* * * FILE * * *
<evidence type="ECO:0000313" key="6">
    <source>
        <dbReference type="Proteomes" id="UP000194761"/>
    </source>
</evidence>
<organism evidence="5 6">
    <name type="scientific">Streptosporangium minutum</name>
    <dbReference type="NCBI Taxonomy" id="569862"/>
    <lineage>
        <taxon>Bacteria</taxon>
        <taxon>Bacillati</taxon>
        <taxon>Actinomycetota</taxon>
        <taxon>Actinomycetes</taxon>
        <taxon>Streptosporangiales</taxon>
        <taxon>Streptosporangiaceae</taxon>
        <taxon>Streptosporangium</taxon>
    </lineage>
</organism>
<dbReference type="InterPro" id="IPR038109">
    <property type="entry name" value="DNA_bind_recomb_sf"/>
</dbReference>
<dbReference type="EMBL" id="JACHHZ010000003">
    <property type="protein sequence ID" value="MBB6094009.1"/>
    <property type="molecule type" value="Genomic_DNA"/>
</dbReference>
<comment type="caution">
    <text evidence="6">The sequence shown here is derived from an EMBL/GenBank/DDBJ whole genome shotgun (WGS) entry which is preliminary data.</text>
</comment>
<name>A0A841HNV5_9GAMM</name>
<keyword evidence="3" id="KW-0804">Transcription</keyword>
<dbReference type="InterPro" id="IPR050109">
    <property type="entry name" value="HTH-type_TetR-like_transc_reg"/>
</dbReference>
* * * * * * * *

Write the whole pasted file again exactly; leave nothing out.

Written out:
<evidence type="ECO:0000313" key="6">
    <source>
        <dbReference type="Proteomes" id="UP000194761"/>
    </source>
</evidence>
<organism evidence="5 6">
    <name type="scientific">Streptosporangium minutum</name>
    <dbReference type="NCBI Taxonomy" id="569862"/>
    <lineage>
        <taxon>Bacteria</taxon>
        <taxon>Bacillati</taxon>
        <taxon>Actinomycetota</taxon>
        <taxon>Actinomycetes</taxon>
        <taxon>Streptosporangiales</taxon>
        <taxon>Streptosporangiaceae</taxon>
        <taxon>Streptosporangium</taxon>
    </lineage>
</organism>
<dbReference type="InterPro" id="IPR038109">
    <property type="entry name" value="DNA_bind_recomb_sf"/>
</dbReference>
<dbReference type="EMBL" id="JACHHZ010000003">
    <property type="protein sequence ID" value="MBB6094009.1"/>
    <property type="molecule type" value="Genomic_DNA"/>
</dbReference>
<comment type="caution">
    <text evidence="6">The sequence shown here is derived from an EMBL/GenBank/DDBJ whole genome shotgun (WGS) entry which is preliminary data.</text>
</comment>
<name>A0A841HNV5_9GAMM</name>
<keyword evidence="3" id="KW-0804">Transcription</keyword>
<dbReference type="InterPro" id="IPR050109">
    <property type="entry name" value="HTH-type_TetR-like_transc_reg"/>
</dbReference>